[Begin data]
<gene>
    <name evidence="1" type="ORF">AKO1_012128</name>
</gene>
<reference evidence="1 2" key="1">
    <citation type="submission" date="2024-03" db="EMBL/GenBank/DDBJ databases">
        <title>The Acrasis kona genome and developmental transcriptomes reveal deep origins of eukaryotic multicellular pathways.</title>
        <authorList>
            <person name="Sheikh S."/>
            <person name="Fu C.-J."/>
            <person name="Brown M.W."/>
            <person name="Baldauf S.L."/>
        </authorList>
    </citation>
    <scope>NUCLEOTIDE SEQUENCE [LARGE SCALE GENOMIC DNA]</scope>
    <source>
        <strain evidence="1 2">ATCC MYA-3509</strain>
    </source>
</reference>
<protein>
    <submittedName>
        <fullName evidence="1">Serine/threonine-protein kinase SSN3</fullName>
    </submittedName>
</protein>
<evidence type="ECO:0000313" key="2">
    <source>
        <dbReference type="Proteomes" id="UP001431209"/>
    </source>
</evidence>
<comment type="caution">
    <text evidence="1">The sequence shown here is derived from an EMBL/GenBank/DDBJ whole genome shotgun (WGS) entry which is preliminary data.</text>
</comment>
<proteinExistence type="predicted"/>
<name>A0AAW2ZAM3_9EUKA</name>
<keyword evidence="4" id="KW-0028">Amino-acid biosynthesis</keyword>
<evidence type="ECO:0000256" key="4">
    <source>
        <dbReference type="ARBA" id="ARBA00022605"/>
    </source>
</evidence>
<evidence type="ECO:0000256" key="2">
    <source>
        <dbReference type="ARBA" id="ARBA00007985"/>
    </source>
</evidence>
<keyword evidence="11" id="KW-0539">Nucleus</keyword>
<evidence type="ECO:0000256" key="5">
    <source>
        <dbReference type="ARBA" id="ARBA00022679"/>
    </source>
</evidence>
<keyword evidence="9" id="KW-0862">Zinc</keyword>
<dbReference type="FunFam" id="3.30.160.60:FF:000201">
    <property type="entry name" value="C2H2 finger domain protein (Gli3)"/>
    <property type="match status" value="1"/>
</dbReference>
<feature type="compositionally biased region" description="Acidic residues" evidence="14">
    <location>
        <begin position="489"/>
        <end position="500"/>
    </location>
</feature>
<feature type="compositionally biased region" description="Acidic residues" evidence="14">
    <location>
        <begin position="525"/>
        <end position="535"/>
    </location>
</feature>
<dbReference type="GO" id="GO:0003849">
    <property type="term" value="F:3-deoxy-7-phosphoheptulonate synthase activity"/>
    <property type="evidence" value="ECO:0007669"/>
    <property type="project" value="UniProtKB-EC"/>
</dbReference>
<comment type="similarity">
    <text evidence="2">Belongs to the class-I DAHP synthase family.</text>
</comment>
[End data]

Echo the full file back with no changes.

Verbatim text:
<gene>
    <name evidence="1" type="ORF">AKO1_012128</name>
</gene>
<reference evidence="1 2" key="1">
    <citation type="submission" date="2024-03" db="EMBL/GenBank/DDBJ databases">
        <title>The Acrasis kona genome and developmental transcriptomes reveal deep origins of eukaryotic multicellular pathways.</title>
        <authorList>
            <person name="Sheikh S."/>
            <person name="Fu C.-J."/>
            <person name="Brown M.W."/>
            <person name="Baldauf S.L."/>
        </authorList>
    </citation>
    <scope>NUCLEOTIDE SEQUENCE [LARGE SCALE GENOMIC DNA]</scope>
    <source>
        <strain evidence="1 2">ATCC MYA-3509</strain>
    </source>
</reference>
<protein>
    <submittedName>
        <fullName evidence="1">Serine/threonine-protein kinase SSN3</fullName>
    </submittedName>
</protein>
<evidence type="ECO:0000313" key="2">
    <source>
        <dbReference type="Proteomes" id="UP001431209"/>
    </source>
</evidence>
<comment type="caution">
    <text evidence="1">The sequence shown here is derived from an EMBL/GenBank/DDBJ whole genome shotgun (WGS) entry which is preliminary data.</text>
</comment>
<proteinExistence type="predicted"/>
<name>A0AAW2ZAM3_9EUKA</name>
<keyword evidence="4" id="KW-0028">Amino-acid biosynthesis</keyword>
<evidence type="ECO:0000256" key="4">
    <source>
        <dbReference type="ARBA" id="ARBA00022605"/>
    </source>
</evidence>
<evidence type="ECO:0000256" key="2">
    <source>
        <dbReference type="ARBA" id="ARBA00007985"/>
    </source>
</evidence>
<keyword evidence="11" id="KW-0539">Nucleus</keyword>
<evidence type="ECO:0000256" key="5">
    <source>
        <dbReference type="ARBA" id="ARBA00022679"/>
    </source>
</evidence>
<keyword evidence="9" id="KW-0862">Zinc</keyword>
<dbReference type="FunFam" id="3.30.160.60:FF:000201">
    <property type="entry name" value="C2H2 finger domain protein (Gli3)"/>
    <property type="match status" value="1"/>
</dbReference>
<feature type="compositionally biased region" description="Acidic residues" evidence="14">
    <location>
        <begin position="489"/>
        <end position="500"/>
    </location>
</feature>
<feature type="compositionally biased region" description="Acidic residues" evidence="14">
    <location>
        <begin position="525"/>
        <end position="535"/>
    </location>
</feature>
<dbReference type="GO" id="GO:0003849">
    <property type="term" value="F:3-deoxy-7-phosphoheptulonate synthase activity"/>
    <property type="evidence" value="ECO:0007669"/>
    <property type="project" value="UniProtKB-EC"/>
</dbReference>
<comment type="similarity">
    <text evidence="2">Belongs to the class-I DAHP synthase family.</text>
</comment>